BANGOR — Twenty men and women are expected to join the field to replace Gov. LePage in next year’s race for chief executive of Maine. Here are some questions that candidates should consider:

Who among you understands that when the current governor leaves office at noon on Jan. 2, 2019, that that will be the end of his administration? Your administration starts, and you will be held accountable for everything that you do and say, after 12:01 p.m. that day.

Who among you understands that as governor, your leadership sets the tone, or the course, for all Mainers over the next four years? Your words and actions will have influence among your constituents, repercussions among legislators and weight among Maine businesses, especially tourism.

Who among you understands that as governor, your word is your bond? Changing your mind, moving the goalposts or ignoring the will of the people are not leadership traits of an individual who values either personal integrity, public service or both. Not only does it reflect your character flaws, it also shows you cannot be trusted. In other words, don’t make promises you can’t keep or have no intention of keeping.

Who among you understands that as governor your duty is to serve all of the citizens of Maine? Not just members of your party (if you have one), business interests, political action committees or the people who contributed to your campaign. No one has priority; everyone is treated equally.

Who among you understands that as governor, you are not the headmaster, den mother or pack leader of the Legislature?

Your job is to enroll legislators into your detailed vision of Maine’s future with specific, incremental objectives. This vision came into focus from your many hours of listening to voters during the campaign. Collaborate and compromise with the Legislature, then go from there.

Without a detailed vision, the Legislature will choose its own path for you, and your administration will be blamed by your political opponents for the lack of leadership. Thus the agreed-upon version of your vision for Maine is the foundation of your administration. Not only is it the result of your leadership skills, it also should sell itself, and you should stick with it.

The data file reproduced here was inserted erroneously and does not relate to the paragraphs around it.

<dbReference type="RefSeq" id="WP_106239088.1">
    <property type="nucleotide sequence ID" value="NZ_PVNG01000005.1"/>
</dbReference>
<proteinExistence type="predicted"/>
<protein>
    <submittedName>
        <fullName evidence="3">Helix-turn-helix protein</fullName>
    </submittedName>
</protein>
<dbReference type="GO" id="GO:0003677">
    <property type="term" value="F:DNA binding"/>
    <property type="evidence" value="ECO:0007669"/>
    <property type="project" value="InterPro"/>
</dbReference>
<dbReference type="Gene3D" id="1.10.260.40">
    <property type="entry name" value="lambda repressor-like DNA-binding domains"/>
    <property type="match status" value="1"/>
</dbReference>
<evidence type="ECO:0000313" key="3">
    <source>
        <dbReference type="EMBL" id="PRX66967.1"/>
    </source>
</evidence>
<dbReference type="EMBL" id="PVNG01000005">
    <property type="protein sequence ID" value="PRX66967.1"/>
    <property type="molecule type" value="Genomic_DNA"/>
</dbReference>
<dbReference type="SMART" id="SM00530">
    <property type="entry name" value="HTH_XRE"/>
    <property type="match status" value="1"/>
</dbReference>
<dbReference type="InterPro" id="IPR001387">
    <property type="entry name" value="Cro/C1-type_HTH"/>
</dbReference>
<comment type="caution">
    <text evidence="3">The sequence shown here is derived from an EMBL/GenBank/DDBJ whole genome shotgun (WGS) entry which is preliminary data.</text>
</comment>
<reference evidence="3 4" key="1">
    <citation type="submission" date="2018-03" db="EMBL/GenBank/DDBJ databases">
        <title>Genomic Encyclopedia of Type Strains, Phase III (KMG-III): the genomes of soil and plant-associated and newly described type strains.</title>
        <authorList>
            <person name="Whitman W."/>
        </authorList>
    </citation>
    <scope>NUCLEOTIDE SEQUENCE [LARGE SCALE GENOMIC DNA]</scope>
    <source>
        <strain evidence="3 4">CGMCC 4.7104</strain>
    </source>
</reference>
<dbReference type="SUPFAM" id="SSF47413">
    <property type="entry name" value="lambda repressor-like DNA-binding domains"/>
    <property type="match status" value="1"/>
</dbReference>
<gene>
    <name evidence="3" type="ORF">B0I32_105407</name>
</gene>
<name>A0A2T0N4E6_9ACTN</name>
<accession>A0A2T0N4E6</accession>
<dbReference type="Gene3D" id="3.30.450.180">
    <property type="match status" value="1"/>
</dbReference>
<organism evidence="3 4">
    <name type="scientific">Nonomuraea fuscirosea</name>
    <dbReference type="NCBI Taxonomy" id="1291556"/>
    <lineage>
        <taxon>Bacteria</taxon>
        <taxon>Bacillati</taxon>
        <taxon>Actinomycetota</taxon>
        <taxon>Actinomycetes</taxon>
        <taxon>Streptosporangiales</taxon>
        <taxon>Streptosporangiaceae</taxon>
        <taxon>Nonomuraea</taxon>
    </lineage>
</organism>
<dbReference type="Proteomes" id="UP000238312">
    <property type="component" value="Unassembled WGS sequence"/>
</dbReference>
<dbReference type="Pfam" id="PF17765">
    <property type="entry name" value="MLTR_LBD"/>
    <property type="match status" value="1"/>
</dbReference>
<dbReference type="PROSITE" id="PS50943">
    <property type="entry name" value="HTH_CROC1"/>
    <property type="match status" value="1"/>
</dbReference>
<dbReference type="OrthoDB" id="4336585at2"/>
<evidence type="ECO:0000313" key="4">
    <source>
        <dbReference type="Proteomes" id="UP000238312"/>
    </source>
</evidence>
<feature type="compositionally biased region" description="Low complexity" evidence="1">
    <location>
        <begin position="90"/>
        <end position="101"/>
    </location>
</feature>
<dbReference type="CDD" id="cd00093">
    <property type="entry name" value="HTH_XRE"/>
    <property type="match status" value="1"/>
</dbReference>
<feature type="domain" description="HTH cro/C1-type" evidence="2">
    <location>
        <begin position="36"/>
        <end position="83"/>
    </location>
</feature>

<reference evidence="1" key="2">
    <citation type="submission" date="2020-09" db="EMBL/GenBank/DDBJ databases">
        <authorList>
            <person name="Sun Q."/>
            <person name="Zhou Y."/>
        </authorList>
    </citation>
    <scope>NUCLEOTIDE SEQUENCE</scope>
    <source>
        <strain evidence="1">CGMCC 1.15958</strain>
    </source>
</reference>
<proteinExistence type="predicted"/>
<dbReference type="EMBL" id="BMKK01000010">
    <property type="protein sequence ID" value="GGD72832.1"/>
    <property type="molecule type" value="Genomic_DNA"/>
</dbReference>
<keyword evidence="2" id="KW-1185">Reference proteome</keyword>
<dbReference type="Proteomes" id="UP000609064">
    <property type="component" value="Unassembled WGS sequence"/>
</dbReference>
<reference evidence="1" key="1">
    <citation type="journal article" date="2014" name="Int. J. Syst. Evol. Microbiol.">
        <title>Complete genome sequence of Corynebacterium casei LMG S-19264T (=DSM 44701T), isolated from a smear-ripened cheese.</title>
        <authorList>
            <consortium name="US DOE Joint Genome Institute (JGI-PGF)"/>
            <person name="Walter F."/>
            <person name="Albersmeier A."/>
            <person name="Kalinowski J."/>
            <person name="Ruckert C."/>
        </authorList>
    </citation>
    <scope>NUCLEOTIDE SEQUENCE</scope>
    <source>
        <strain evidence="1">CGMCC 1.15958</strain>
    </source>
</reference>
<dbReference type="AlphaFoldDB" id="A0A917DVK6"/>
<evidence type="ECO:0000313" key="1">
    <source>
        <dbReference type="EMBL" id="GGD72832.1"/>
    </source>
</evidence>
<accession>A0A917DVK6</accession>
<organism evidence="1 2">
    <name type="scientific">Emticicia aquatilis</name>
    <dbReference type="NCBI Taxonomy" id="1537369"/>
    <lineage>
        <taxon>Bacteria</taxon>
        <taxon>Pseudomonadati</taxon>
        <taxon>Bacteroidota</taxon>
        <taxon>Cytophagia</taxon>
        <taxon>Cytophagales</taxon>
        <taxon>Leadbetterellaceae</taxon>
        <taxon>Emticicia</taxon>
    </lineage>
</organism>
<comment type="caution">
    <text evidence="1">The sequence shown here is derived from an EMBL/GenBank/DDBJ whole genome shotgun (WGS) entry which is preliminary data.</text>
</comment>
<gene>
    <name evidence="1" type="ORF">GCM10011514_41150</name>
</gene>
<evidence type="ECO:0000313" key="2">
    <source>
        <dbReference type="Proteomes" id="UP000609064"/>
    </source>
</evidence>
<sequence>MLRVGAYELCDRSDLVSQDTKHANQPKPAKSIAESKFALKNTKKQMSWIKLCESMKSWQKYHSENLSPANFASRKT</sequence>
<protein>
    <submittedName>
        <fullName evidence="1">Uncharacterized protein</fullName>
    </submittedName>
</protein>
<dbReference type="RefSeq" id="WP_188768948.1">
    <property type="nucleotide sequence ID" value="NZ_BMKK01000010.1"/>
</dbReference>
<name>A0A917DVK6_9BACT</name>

Who among you understands that as governor, finding a favorable audience with certain media outlets reflects on your inability to lead? Favoring one audience over another just to shore up your political base, get your personal (or party) agenda passed and whine about your administration’s critics and political opponents is not leadership.

It shows that your administration is not willing to do the work to find bipartisan solutions to solve Maine’s problems. If anything, the action itself sows the seeds of political strife – especially in the halls of the state Capitol.

Who among you understands that you chose to run? You did so because you love Maine and you have an indomitable passion to make the state a better place, and its people better off – not because of the person you’re replacing, or because your ego needs stroking, or because you think you can fix the Legislature or help your party. You are Maine’s public champion; its life coach, salesperson and protector.

If you were talked into running, then do Maine a favor and drop out now. If you’re elected, any service you offer is inauthentic and lacks the will necessary to hold the office. In the back of your mind, there will always be that excuse.

For example, if you’re having a bad day at the Capitol, you can always go to that lingering thought in the back of your mind: “Why did I get myself talked into this?” or “I didn’t want this job in the first place.”

Finally, who among you understands that if elected, you will not get rich?

If you are making more than $70,000 a year and can’t afford the pay cut, stay where you’re at.

For all its trials and tribulations – dealing with legislators, facing scrutiny in the press and withstanding trolling on social media – if you succeed in your vision of making Maine a better place, and, after your first term, a majority of Mainers are better off than they were four years earlier, then personal satisfaction will be your greatest reward.